Truly a monument to stupidity....

I realize that gross exploitation and endangerment of children is a great moral platform on which to build mechanisms of tyranny, but WOW. These guys are not pussy footing around like Australia… first pass and they want a trojan on every system in addition to mandated filtering???

They are illustrating a tyrant’s and hacker’s paradise in Loppsi. I do hope the French can tear themselves away from their regular apathy towards government to stop this insanity early.

mistyrouge says:

Re: Truly a monument to stupidity....

“I do hope the French can tear themselves away from their regular apathy towards government to stop this insanity early.”

It’s a shame but we can’t !

The main reason is that only people that look for informations specialised web sites are aware of the details of those laws (dadvsi, hadopi, loppsi2). The main TV channels just told that the laws were woted without explaining what were those laws. Moreover they are lying. For example the main channel (TF1) show images of the whole parliament voting those law whereas there were not that much people (less than 30 persons for hadopi). That’s why the average french citizen doesn’t even know our governement is setting up a firewall.

Dave says:

Re: In typical French fashion...

Agreed Chris.. Avoiding laws and finding workarounds is a typicall French sport. Should that stupid Loppsi thing be voted, we’ll all spend whatever time it takes to break it, and will post those workarounds on all blogs and forums!

@Dark Helmet : dont worry, not only do we have cheese and wine, but history shows we also have a brain and know how to use it..

senshikaze (profile) says:

Re: Re: Re:3 Re; What can be done?

actually, i was thinking the French revolution then the subsequent (and short lived) First French Republic, followed closely by the First French Empire led by Emperor Napoleon the First.

WWII is too easy. and besides, we didn’t do much liberating then. We were all about the getting back at Hitler for that god awful mustache.

cybearDJM (profile) says:

Big Brother strikes back...

Hello from France,
Well, the law’s not cruising around anymore… it was adopted by the French Lower House and passed 312 vs 214…
France is fighting hard to be worse than Australia 😉
The main problem is the request to control the internet through ISPs : pornography/pedophilia 1st, and then all forms of content (such as music, videos…) as our “little emperor” wants to be seen as the protector of the Arts…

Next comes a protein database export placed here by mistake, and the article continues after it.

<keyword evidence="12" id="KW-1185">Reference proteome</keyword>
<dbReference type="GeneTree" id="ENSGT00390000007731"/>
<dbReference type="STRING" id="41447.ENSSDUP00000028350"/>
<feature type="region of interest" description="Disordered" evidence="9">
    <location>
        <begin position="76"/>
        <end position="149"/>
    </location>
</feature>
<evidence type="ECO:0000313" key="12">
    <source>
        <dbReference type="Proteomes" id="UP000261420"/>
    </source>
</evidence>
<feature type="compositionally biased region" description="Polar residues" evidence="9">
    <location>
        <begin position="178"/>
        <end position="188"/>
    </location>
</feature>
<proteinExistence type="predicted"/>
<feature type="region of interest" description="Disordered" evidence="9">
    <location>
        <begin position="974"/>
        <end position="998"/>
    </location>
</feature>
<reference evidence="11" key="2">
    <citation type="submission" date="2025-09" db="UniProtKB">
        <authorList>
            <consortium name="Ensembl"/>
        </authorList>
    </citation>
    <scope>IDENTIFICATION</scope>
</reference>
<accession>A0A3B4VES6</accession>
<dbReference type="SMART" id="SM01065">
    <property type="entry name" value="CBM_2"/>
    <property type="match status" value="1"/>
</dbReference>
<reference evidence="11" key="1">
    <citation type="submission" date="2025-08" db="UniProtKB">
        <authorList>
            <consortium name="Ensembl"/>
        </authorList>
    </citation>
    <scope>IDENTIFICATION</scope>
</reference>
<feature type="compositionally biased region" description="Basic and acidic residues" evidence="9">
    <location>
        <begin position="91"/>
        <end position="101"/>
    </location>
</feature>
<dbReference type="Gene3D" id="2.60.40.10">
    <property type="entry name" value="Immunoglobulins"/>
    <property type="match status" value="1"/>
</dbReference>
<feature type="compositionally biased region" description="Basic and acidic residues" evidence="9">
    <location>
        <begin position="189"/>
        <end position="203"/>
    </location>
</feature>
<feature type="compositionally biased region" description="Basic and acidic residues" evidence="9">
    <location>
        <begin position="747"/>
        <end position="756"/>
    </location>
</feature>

I have to quit now… Big Brother is watching us…


DonRico (user link) says:

We ARE fighting

Hi Mike,
I’m glad you mention Hadopi and Loppsi in TechDirt. We need more coverage because French media don’t do their job.
Most of the French don’t even know about these laws simply because they don’t hear about them in the news.
Fortunately, a bunch of law savvy Internet users and free software enthusiasts are making a fuss and fighting against theses bills.
Here are some of the main groups or websites working their ass off to inform people, defend freedom and net neutrality :

anon says:

France ≠ liberty

> Please tell me French citizens are smart enough not to fall for something like that.
Being a french citizen myself, I disagree with this.
Normal people just watch TF1 (french equivalent of Fox news) and don’t really care about anything.
But other people like me do care about that (see DonRico message for that).

I have to say that the medias are quite silent when it comes to dirty laws…

Nina Paley (profile) says:

worse laws = greater resistance

The only good thing I can see about France’s godawful culture laws – possibly the worst in the “Western World” – are that they’re spawning a lively resistance movement in that country. I was quite heartened at the French Free Culture events I attended last year. They seem to have a much clearer and better vision of Free Culture there than in the US, actually distinguishing between free and un-free CC licenses. Vive la Resistance!

Josef says:

It works in the US

I’m surprised the French didn’t just use “The Terrorists are on the Internet”

It’s worked in the US for a decade now. Any time you want to use take away or just stomp on the rights of the citizens, you just claim that terrorism will win if those rights aren’t revoked or ignored.

It’s still going strong. The French should be learning more from the US.

Louis (profile) says:

Biggest boom for Pedophiles!

This will be the biggest bonanza for all kind of pedophiles. With all those computers infected with the trojan hourse software, how long before the “criminal element” finds a way to take control of those webcams and tape all those kids with computers in their rooms? Just think, how many times have you accessed your computer while not fully dressed? What if someone could watch and tape all those times you were less than pristine? Now, just think about teenagers, and what they do in the privacy of their own bedrooms. Something tells me that the supply market of kiddy porn from France will just explode.

leo says:

checking from France

Hi, French here. As sad as it is, I don’t see this law not passing, because you know IT’S FOR THE CHILDREN so really few people will disagree with it. S even if we vote for new people to be elected, this law might very well stay…

The thing is, as far as I’ve heard, it’s really only for criminal purpose, and only pedopornographic content would be blocked. What most people (including me) fear is that once the filtering is made possible, the govt wil use it to block more and more things they don’t like.

As for the trojan part, it seems that it’s only when you already have a police investigation on you, they can come to your home to install it. So it will concern only a very small population. Of course again, the risks of abuse are worrying…

Frederic says:

It's done!

Paris, March 10th, 2011 ? The French Constitutional Council has released its decision1 regarding the LOPPSI bill. Judges held that article 4 of the bill, which allows the executive branch to censor the Net under the pretext of fighting child pornography, is not contrary to the Constitution. In doing so, the constitutional court has failed to protect fundamental freedoms on the Internet, and in particular freedom of expression. Hopes lie now in European institutions, which are the only ones with the power to prohibit or at least supervise administrative website blocking and its inherent risks of abuse.